The analysis documents the fact that the plan assumes $42 billion in funding from the federal government, despite the fact that $39 billion of this funding remains unsecured.  The LAO is also skeptical of the plan to use cap and trade revenues, citing a Legislative Counsel opinion that the cap-and-trade auction revenues constitute mitigation fees.  In the LAO’s opinion, “…the IOS would not be completed until 2021 and Phase I blended would not be completed until 2028…given the project’s timeline, it would not help achieve AB 32’s primary goal of reducing GHG emissions by 2020.”  The analysis goes on to document that the plan would increase GHG emissions for many years.  “…an independent study found that – if the high-speed rail system met its ridership targets and renewable electricity commitments – construction and operation of the system would emit more GHG emissions than it would reduce for approximately the first 30 years.” The LAO is also concerned that the new plan’s commitment to spend Proposition 1A revenues on the local and regional rail systems that connect to the HSRA system were undertaken without enough analysis or justification, further adding to the risk of the project.

In conclusion, the LAO states that there are important gaps in the details and documentation that the HSRA has provided the Legislature and that at minimum, the Legislature should require the HSRA to provide the following:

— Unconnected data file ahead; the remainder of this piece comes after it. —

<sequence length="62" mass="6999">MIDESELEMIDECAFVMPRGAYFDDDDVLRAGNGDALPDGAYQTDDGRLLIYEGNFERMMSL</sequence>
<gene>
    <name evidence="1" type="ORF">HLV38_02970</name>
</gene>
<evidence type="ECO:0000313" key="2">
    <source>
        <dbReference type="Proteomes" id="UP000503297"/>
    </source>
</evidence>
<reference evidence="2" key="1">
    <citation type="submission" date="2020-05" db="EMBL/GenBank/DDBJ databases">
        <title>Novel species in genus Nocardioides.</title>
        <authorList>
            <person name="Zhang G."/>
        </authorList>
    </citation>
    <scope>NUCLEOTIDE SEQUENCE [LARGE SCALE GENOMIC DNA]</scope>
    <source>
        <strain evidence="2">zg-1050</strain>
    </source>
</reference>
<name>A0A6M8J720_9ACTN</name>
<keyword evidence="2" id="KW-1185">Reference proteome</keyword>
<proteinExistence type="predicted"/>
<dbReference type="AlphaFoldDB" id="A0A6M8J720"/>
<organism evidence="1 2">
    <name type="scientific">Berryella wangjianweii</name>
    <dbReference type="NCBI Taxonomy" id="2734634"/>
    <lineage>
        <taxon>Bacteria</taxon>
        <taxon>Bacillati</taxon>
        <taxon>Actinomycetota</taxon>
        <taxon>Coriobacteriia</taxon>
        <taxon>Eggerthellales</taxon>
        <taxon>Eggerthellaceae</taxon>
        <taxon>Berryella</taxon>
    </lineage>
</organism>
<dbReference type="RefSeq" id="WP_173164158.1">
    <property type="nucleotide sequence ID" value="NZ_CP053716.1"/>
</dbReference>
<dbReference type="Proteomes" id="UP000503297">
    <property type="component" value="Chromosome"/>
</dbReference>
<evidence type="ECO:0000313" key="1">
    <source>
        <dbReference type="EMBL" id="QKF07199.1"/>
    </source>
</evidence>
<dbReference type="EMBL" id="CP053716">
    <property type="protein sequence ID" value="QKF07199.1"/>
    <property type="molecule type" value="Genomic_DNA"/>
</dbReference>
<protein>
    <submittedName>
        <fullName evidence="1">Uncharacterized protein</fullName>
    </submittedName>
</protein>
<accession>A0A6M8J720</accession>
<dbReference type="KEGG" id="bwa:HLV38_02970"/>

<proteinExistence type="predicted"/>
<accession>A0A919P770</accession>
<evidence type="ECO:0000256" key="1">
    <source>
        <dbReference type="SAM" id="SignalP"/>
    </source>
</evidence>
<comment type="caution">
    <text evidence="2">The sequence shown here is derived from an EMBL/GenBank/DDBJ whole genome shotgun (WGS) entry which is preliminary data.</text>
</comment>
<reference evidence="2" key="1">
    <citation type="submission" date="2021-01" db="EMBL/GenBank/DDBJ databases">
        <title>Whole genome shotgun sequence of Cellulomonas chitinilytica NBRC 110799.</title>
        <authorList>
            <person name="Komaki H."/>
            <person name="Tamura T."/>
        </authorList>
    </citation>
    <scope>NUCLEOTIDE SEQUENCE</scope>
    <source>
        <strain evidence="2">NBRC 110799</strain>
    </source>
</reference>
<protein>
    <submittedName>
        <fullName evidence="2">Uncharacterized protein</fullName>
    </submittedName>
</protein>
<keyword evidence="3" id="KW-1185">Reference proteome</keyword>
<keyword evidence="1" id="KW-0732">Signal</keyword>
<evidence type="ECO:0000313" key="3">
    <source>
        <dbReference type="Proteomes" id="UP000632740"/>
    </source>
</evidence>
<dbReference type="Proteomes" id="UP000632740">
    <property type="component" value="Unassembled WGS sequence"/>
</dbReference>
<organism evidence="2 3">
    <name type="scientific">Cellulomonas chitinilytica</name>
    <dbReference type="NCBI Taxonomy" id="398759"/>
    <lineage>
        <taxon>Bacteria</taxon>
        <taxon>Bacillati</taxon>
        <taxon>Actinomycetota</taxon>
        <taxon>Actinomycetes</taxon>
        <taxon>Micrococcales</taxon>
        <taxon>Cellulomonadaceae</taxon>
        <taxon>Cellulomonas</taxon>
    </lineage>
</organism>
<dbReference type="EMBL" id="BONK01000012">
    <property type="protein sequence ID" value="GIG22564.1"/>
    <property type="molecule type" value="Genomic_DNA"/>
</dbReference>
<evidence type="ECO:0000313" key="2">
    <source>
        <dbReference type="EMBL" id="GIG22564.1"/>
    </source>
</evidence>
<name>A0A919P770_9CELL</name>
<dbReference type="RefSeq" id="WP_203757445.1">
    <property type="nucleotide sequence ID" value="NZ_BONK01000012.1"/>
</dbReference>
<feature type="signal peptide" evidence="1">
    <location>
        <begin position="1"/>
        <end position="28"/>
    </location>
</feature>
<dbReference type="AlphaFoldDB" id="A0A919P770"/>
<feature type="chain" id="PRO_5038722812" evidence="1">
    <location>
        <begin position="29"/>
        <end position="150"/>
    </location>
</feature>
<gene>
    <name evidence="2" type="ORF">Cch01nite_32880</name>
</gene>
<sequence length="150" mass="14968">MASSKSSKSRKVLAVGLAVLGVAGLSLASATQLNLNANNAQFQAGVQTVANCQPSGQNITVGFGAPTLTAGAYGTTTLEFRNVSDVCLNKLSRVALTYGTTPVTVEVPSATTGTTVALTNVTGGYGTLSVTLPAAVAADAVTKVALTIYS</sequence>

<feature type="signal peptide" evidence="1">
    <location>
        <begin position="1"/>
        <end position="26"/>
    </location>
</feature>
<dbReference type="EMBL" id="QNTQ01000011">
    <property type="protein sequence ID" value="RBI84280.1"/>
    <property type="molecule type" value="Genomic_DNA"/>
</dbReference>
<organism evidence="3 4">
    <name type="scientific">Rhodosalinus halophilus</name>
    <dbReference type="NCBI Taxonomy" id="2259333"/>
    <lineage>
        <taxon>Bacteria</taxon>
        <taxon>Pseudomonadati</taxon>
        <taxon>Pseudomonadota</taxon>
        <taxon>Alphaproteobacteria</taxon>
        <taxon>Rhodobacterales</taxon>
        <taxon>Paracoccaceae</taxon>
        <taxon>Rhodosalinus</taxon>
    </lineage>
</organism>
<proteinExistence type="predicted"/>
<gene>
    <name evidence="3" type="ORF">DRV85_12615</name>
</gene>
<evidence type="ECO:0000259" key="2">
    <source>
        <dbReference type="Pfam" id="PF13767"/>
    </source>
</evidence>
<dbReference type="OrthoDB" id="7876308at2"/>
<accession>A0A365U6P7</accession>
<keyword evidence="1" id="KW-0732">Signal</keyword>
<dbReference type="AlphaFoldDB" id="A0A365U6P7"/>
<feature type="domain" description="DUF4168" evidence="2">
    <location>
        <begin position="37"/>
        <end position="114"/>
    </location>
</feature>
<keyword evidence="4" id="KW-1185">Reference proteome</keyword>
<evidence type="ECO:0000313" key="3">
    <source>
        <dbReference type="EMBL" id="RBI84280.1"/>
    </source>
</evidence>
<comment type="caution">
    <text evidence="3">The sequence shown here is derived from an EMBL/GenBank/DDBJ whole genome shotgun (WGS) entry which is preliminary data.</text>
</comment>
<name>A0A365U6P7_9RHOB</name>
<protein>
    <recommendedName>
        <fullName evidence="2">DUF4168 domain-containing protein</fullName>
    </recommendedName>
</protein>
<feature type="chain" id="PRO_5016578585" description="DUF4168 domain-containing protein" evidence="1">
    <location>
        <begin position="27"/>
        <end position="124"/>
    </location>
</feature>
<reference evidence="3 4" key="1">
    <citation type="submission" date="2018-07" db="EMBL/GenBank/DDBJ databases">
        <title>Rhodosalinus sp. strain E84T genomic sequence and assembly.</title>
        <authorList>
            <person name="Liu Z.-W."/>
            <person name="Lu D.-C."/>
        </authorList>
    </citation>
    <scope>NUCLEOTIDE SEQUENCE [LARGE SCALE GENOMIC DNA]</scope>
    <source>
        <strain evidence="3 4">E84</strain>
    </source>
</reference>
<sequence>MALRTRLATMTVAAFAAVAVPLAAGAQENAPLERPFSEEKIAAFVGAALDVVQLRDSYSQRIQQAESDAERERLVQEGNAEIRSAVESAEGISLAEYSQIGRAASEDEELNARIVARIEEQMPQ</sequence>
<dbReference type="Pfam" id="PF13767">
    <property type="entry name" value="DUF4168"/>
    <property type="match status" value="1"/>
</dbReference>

• A copy of the third-party analysis of the HSRA’s estimated operating costs in comparison to international systems.
  • Copies of the memoranda of understanding (MOUs) with the regional agencies operating the “bookends.”
  • An analysis of the net impact that the system will have on the state’s GHG emissions.  

In the interim, the LAO advised “the Legislature not approve the Governor’s various budget proposals to provide additional funding for the high-speed rail project.”

Operations & Maintenance

HSRA critics have been railing against the system’s lack of credibility when it comes to sources of revenue, the cost of construction and the use of impossibly optimistic ridership numbers for years and for good reason. But the LAO report raises another important issue that has not received as much attention – the cost of operating and maintaining the system.  Despite the fact that the HSRA claims that many high-speed rail systems throughout the world are profitable (and by this they mean are able to meet or exceed operations and maintenance costs), the reality is far less clear.  In a recent paper available at www.cc-hsr.org, Alain Enthoven, William Grindley and William Warren extensively researched the issue of operations and maintenance costs on international high-speed systems and California. The paper concluded that the HSRA will never be able to cover O&M costs and will thus require a significant subsidy, something expressly prohibited by Proposition 1A.  Their conclusions are based on data presented on the HSRA’s own website, in which international rail operators have repeatedly testified that their costs per passenger mile are in the range of 40 cents.  Despite that experience from every other high-speed rail system in the world, the HSRA believes that its cost per passenger mile will only be 10 cents.